Movie Review: Shall We Dance? (2004)

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Plot:

A romantic comedy where a bored, overworked Estate Lawyer, upon first sight of a beautiful instructor, signs up for ballroom dancing lessons.

Rating: 6.5/10

Shall We Dance was quite a surprise to me. I was ready to go on a rampage if it turned into a film that tried to justify an older man cheating on his perfectly nice wife. It seemed inevitable when John Clark joined a dancing studio because of the lovely Paulina (Jennifer Lopez) staring out into the night dramatically every time John’s bus drove past the studio where she worked. He is warned early on that Paulina has a broken heart and a dented ego and that she’s really talented. He tries to connect as he feels the need to be involved in some stranger’s personal business. Luckily she tells him where to get off and that she’s on to his shit. The movie steers in another direction then at least, with John (Richard Gere) learning to love the new skill he’s acquiring. His busy wife is alerted by their daughter that John is happier and acting very twinkle toes suddenly. She gets PI Devine (Richard Jenkins) to investigate and he delivers the real story – John is dancing, but not cheating. Through a whole lot of escalation and dance competitions, John eventually finds himself with a wife whose feelings have been hurt because he hid so much of what makes him happy in the past few months from her.

What I liked?

The cast is charming. Richard Gere is as classically handsome as always, Susan Sarandon is as always beautiful and talented, and Stanley Tucci provides a whole lot of funny moments and impressed me with his comedic ability. The same can be said for Lisa Ann Walter, who plays the really honest and abrasive Bobbie. I liked her attitude and while she could be harsh, I really enjoyed the character. I also really thought Bobby Cannavale and Omar Benson Miller had some great moments as John’s classmates Chic and Vern.

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How Shall We Dance concluded. As I mentioned, I was sure this film would be a justification of cheating episode and I don’t have time for that. It turned out differently than expected and I am grateful for that.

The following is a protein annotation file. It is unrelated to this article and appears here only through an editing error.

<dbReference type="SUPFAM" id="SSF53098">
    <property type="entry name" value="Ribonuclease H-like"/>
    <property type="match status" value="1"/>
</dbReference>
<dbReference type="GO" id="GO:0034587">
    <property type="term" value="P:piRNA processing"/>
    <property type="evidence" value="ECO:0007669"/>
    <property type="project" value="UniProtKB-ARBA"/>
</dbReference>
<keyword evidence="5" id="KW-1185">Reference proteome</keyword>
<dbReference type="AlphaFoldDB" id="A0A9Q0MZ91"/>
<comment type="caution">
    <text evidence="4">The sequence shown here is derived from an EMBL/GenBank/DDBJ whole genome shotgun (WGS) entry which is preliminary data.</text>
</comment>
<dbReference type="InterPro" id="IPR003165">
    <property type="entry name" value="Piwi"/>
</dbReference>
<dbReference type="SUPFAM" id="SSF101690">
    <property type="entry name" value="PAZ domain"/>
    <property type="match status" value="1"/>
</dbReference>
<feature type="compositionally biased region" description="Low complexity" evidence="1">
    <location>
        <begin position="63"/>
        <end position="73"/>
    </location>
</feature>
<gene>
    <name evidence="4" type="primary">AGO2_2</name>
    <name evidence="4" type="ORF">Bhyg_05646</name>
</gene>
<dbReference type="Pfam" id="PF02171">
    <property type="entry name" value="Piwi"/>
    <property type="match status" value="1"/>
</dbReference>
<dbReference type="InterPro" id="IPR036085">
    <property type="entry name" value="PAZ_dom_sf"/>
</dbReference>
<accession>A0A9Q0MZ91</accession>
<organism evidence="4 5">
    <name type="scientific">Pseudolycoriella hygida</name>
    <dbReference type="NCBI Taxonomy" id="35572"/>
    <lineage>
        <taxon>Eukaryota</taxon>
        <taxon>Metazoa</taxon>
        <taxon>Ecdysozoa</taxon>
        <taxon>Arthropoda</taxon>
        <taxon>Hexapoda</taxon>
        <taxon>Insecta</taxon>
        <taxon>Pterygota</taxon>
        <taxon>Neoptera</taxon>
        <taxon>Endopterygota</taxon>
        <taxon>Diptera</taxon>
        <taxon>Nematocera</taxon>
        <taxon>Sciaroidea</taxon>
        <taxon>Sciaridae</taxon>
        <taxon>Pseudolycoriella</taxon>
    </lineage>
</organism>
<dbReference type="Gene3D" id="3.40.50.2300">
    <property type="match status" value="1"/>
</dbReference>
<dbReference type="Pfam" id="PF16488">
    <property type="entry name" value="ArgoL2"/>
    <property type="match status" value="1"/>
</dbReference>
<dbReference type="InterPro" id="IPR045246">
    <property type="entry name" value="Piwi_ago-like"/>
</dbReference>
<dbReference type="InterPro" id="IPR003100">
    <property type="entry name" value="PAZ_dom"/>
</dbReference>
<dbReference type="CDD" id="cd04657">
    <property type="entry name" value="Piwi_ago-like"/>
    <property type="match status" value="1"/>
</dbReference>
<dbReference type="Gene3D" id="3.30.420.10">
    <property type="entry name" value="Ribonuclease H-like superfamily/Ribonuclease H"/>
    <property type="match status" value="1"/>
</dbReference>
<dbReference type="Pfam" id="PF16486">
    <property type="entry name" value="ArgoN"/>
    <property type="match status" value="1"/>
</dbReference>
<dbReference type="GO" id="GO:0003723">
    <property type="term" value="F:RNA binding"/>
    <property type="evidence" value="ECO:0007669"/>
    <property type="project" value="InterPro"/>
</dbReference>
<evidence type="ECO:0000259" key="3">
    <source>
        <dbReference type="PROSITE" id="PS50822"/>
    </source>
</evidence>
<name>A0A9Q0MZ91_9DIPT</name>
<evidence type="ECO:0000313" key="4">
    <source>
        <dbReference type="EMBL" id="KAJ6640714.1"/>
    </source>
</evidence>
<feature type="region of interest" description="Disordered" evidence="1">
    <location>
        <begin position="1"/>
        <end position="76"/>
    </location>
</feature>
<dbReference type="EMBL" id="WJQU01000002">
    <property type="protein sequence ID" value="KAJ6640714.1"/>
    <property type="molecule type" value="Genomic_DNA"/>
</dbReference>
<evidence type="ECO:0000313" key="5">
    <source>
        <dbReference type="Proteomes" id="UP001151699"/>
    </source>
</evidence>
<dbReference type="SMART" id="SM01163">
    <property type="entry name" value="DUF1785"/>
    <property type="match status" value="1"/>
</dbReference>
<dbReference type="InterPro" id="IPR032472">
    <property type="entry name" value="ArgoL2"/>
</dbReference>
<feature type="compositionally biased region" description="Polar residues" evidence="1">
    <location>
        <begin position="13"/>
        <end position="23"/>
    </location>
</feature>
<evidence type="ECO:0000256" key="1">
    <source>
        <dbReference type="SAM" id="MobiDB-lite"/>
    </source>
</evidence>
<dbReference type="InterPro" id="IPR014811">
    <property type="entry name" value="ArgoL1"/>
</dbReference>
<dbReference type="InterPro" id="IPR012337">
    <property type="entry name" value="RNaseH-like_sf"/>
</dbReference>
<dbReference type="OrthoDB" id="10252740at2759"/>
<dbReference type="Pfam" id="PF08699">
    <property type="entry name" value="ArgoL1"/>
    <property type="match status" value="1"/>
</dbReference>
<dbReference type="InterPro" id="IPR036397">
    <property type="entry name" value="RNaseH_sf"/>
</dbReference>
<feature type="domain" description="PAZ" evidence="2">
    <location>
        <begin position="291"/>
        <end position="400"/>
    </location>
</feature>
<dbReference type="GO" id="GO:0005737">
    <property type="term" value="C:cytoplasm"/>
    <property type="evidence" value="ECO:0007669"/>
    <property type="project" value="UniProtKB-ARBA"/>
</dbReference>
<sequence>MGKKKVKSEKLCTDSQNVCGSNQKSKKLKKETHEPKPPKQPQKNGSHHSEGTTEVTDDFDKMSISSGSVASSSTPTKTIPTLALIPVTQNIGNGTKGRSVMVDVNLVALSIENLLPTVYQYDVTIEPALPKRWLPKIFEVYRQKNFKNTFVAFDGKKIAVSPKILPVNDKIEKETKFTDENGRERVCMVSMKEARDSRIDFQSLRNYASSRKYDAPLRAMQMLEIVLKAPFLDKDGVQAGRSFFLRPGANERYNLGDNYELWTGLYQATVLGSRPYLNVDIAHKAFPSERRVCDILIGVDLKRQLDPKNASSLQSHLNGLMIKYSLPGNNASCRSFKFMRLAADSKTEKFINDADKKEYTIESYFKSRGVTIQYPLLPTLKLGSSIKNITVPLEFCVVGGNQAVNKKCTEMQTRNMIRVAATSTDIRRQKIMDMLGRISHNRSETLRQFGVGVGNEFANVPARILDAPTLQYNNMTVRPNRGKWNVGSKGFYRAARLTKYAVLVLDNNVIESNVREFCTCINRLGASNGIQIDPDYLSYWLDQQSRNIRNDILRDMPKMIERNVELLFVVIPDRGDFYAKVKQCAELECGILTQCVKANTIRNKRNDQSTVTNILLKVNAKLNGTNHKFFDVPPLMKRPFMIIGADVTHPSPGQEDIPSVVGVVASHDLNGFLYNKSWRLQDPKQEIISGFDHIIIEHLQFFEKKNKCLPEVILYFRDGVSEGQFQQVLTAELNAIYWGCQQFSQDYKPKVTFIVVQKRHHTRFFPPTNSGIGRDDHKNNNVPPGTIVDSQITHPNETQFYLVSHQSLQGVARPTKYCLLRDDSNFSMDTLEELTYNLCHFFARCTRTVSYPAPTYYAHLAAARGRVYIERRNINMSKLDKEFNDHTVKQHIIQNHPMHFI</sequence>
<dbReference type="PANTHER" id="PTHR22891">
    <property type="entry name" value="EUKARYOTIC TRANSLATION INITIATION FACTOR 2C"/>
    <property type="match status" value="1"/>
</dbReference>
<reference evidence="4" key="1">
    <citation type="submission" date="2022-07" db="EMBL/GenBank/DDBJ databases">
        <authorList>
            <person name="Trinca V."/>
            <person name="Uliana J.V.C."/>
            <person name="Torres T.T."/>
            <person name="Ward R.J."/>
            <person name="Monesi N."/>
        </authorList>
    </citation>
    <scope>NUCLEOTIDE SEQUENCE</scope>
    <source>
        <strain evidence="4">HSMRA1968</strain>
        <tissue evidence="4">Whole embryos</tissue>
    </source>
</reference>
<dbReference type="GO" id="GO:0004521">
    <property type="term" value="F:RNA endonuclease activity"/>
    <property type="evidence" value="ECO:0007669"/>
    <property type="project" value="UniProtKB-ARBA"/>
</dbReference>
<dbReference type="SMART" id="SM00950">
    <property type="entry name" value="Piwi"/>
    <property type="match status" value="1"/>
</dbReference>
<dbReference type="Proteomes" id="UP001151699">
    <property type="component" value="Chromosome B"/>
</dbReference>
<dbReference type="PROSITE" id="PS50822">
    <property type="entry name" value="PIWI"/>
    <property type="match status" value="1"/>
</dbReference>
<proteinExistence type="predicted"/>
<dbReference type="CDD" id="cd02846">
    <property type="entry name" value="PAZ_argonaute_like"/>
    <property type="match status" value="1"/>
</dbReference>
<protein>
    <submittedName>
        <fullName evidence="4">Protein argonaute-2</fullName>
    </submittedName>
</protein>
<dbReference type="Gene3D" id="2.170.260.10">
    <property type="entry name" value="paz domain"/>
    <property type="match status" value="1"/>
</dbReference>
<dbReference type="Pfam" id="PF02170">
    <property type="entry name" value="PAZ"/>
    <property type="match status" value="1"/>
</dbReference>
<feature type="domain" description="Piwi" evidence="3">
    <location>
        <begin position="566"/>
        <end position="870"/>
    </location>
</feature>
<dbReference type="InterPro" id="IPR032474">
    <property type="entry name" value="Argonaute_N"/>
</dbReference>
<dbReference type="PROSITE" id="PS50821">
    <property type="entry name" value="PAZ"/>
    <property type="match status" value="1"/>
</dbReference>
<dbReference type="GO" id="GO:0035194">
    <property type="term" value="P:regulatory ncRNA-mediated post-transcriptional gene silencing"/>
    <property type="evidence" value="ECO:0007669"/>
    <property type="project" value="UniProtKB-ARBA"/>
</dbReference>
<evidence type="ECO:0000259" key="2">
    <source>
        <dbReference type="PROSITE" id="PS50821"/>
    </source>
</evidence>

The dancing was a whole lot of fun. I really enjoy dancing movies a whole lot even if they have questionable plot lines.

The pace of the movie is well executed and didn’t drag out for ages.

Stanley Tucci’s role as Link was quite funny and had some gentle reminders in that straight men are also able to be dancers and entertainers, and that society generally gives them a really hard time. His whole costume of wigs and false teeth entertained me to no end and some of the funniest moments on screen come from him.

What I didn’t like:

Jennifer Lopez can dance, she can sing, she can be Jenny from the Block, but what she is unable to do is act. I was left as uninspired as usual by her. No real emotion or even a hint of conviction in her character, all she has to rely on is her dance moves and girly voice to complete the role as Paulina. I’m not even sure why she is on the DVD cover as there were a ton of characters that deserved to be on it rather.

I enjoyed Shall We Dance. It is a reminder that life doesn’t have to be over after a certain age and that you can still experience new things. It is also to a lesser degree a film about being yourself and owning what you believe in. It also contains Richard Gere, one of the most handsome older men still alive. For a romantic drama, Shall We Dance fails to annoy and is enjoyable to sit through, which is as much as you can generally expect from these type of films.

Have you seen this? Tell me in the comment section 🙂